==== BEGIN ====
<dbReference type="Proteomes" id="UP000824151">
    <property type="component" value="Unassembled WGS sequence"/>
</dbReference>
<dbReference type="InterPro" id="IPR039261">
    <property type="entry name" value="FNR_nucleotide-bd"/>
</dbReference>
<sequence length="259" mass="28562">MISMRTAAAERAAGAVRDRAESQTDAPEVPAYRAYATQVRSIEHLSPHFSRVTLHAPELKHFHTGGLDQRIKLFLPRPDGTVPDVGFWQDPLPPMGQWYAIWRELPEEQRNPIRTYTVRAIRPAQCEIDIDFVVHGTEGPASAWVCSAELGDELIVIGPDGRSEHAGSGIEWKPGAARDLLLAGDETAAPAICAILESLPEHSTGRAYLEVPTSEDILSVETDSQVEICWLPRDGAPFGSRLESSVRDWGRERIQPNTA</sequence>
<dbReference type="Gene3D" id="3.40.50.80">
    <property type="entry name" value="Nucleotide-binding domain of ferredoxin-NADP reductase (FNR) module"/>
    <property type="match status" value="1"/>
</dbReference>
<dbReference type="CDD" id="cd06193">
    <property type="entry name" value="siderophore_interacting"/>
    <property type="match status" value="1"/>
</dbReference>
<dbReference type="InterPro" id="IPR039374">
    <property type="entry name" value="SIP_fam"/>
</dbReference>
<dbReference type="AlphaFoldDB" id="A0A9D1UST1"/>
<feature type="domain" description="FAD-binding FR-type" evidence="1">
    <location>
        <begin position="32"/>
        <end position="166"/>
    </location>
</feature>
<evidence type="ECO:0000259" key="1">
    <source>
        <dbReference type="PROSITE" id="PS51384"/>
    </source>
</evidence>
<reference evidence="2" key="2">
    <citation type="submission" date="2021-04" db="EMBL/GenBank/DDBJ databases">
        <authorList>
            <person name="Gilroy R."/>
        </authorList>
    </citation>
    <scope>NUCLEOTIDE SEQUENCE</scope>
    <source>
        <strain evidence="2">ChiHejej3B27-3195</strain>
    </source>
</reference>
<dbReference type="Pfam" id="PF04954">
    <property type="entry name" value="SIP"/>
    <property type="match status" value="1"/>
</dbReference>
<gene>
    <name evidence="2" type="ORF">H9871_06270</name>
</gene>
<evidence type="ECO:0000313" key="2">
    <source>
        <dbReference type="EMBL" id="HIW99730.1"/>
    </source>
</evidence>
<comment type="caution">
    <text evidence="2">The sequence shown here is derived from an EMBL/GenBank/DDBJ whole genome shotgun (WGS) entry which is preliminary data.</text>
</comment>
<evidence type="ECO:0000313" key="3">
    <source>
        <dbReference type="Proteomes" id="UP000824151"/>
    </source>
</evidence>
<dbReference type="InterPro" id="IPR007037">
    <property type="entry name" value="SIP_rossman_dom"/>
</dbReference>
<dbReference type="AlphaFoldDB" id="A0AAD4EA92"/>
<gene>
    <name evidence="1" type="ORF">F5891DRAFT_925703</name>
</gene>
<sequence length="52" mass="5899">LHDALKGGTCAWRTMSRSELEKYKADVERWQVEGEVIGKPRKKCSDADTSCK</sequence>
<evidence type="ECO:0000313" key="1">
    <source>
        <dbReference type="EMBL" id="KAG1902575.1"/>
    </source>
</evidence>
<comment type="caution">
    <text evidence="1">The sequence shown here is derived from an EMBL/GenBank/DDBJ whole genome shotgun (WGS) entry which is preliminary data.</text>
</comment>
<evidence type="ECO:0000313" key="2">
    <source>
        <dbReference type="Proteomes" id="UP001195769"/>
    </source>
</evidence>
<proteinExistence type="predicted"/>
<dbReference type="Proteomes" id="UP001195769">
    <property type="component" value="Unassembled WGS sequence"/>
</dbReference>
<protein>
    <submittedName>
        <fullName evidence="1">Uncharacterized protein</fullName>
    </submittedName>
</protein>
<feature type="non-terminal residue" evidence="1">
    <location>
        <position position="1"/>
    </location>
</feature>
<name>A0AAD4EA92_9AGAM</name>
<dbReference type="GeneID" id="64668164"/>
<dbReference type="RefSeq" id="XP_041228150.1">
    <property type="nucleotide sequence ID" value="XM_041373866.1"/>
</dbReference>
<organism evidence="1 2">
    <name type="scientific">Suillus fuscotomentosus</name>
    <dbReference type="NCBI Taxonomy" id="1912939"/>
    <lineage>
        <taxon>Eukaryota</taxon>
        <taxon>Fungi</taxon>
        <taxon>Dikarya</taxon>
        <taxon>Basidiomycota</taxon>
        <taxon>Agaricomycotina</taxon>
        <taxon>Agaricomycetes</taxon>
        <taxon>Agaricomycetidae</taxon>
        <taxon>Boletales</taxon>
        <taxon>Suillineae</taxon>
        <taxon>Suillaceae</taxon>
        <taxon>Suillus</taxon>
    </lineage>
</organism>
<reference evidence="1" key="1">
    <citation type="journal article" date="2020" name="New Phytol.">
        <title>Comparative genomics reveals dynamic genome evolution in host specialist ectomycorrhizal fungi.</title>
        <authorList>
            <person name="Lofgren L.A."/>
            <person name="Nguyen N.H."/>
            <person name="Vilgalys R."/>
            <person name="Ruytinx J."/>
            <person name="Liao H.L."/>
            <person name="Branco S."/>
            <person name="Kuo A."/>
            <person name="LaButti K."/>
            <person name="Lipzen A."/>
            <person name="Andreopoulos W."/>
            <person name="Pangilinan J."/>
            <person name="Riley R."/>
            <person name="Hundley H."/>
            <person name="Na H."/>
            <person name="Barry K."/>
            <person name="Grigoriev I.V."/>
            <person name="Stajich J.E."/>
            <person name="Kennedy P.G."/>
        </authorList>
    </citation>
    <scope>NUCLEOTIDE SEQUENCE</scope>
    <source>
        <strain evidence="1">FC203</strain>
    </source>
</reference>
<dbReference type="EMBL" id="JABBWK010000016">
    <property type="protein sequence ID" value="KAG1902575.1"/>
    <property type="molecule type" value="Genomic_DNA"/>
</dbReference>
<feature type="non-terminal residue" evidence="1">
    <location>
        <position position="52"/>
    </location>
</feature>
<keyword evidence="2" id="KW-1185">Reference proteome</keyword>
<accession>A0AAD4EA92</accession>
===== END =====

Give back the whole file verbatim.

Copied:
<dbReference type="Proteomes" id="UP000824151">
    <property type="component" value="Unassembled WGS sequence"/>
</dbReference>
<dbReference type="InterPro" id="IPR039261">
    <property type="entry name" value="FNR_nucleotide-bd"/>
</dbReference>
<sequence length="259" mass="28562">MISMRTAAAERAAGAVRDRAESQTDAPEVPAYRAYATQVRSIEHLSPHFSRVTLHAPELKHFHTGGLDQRIKLFLPRPDGTVPDVGFWQDPLPPMGQWYAIWRELPEEQRNPIRTYTVRAIRPAQCEIDIDFVVHGTEGPASAWVCSAELGDELIVIGPDGRSEHAGSGIEWKPGAARDLLLAGDETAAPAICAILESLPEHSTGRAYLEVPTSEDILSVETDSQVEICWLPRDGAPFGSRLESSVRDWGRERIQPNTA</sequence>
<dbReference type="Gene3D" id="3.40.50.80">
    <property type="entry name" value="Nucleotide-binding domain of ferredoxin-NADP reductase (FNR) module"/>
    <property type="match status" value="1"/>
</dbReference>
<dbReference type="CDD" id="cd06193">
    <property type="entry name" value="siderophore_interacting"/>
    <property type="match status" value="1"/>
</dbReference>
<dbReference type="InterPro" id="IPR039374">
    <property type="entry name" value="SIP_fam"/>
</dbReference>
<dbReference type="AlphaFoldDB" id="A0A9D1UST1"/>
<feature type="domain" description="FAD-binding FR-type" evidence="1">
    <location>
        <begin position="32"/>
        <end position="166"/>
    </location>
</feature>
<evidence type="ECO:0000259" key="1">
    <source>
        <dbReference type="PROSITE" id="PS51384"/>
    </source>
</evidence>
<reference evidence="2" key="2">
    <citation type="submission" date="2021-04" db="EMBL/GenBank/DDBJ databases">
        <authorList>
            <person name="Gilroy R."/>
        </authorList>
    </citation>
    <scope>NUCLEOTIDE SEQUENCE</scope>
    <source>
        <strain evidence="2">ChiHejej3B27-3195</strain>
    </source>
</reference>
<dbReference type="Pfam" id="PF04954">
    <property type="entry name" value="SIP"/>
    <property type="match status" value="1"/>
</dbReference>
<gene>
    <name evidence="2" type="ORF">H9871_06270</name>
</gene>
<evidence type="ECO:0000313" key="2">
    <source>
        <dbReference type="EMBL" id="HIW99730.1"/>
    </source>
</evidence>
<comment type="caution">
    <text evidence="2">The sequence shown here is derived from an EMBL/GenBank/DDBJ whole genome shotgun (WGS) entry which is preliminary data.</text>
</comment>
<evidence type="ECO:0000313" key="3">
    <source>
        <dbReference type="Proteomes" id="UP000824151"/>
    </source>
</evidence>
<dbReference type="InterPro" id="IPR007037">
    <property type="entry name" value="SIP_rossman_dom"/>
</dbReference>
<dbReference type="AlphaFoldDB" id="A0AAD4EA92"/>
<gene>
    <name evidence="1" type="ORF">F5891DRAFT_925703</name>
</gene>
<sequence length="52" mass="5899">LHDALKGGTCAWRTMSRSELEKYKADVERWQVEGEVIGKPRKKCSDADTSCK</sequence>
<evidence type="ECO:0000313" key="1">
    <source>
        <dbReference type="EMBL" id="KAG1902575.1"/>
    </source>
</evidence>
<comment type="caution">
    <text evidence="1">The sequence shown here is derived from an EMBL/GenBank/DDBJ whole genome shotgun (WGS) entry which is preliminary data.</text>
</comment>
<evidence type="ECO:0000313" key="2">
    <source>
        <dbReference type="Proteomes" id="UP001195769"/>
    </source>
</evidence>
<proteinExistence type="predicted"/>
<dbReference type="Proteomes" id="UP001195769">
    <property type="component" value="Unassembled WGS sequence"/>
</dbReference>
<protein>
    <submittedName>
        <fullName evidence="1">Uncharacterized protein</fullName>
    </submittedName>
</protein>
<feature type="non-terminal residue" evidence="1">
    <location>
        <position position="1"/>
    </location>
</feature>
<name>A0AAD4EA92_9AGAM</name>
<dbReference type="GeneID" id="64668164"/>
<dbReference type="RefSeq" id="XP_041228150.1">
    <property type="nucleotide sequence ID" value="XM_041373866.1"/>
</dbReference>
<organism evidence="1 2">
    <name type="scientific">Suillus fuscotomentosus</name>
    <dbReference type="NCBI Taxonomy" id="1912939"/>
    <lineage>
        <taxon>Eukaryota</taxon>
        <taxon>Fungi</taxon>
        <taxon>Dikarya</taxon>
        <taxon>Basidiomycota</taxon>
        <taxon>Agaricomycotina</taxon>
        <taxon>Agaricomycetes</taxon>
        <taxon>Agaricomycetidae</taxon>
        <taxon>Boletales</taxon>
        <taxon>Suillineae</taxon>
        <taxon>Suillaceae</taxon>
        <taxon>Suillus</taxon>
    </lineage>
</organism>
<reference evidence="1" key="1">
    <citation type="journal article" date="2020" name="New Phytol.">
        <title>Comparative genomics reveals dynamic genome evolution in host specialist ectomycorrhizal fungi.</title>
        <authorList>
            <person name="Lofgren L.A."/>
            <person name="Nguyen N.H."/>
            <person name="Vilgalys R."/>
            <person name="Ruytinx J."/>
            <person name="Liao H.L."/>
            <person name="Branco S."/>
            <person name="Kuo A."/>
            <person name="LaButti K."/>
            <person name="Lipzen A."/>
            <person name="Andreopoulos W."/>
            <person name="Pangilinan J."/>
            <person name="Riley R."/>
            <person name="Hundley H."/>
            <person name="Na H."/>
            <person name="Barry K."/>
            <person name="Grigoriev I.V."/>
            <person name="Stajich J.E."/>
            <person name="Kennedy P.G."/>
        </authorList>
    </citation>
    <scope>NUCLEOTIDE SEQUENCE</scope>
    <source>
        <strain evidence="1">FC203</strain>
    </source>
</reference>
<dbReference type="EMBL" id="JABBWK010000016">
    <property type="protein sequence ID" value="KAG1902575.1"/>
    <property type="molecule type" value="Genomic_DNA"/>
</dbReference>
<feature type="non-terminal residue" evidence="1">
    <location>
        <position position="52"/>
    </location>
</feature>
<keyword evidence="2" id="KW-1185">Reference proteome</keyword>
<accession>A0AAD4EA92</accession>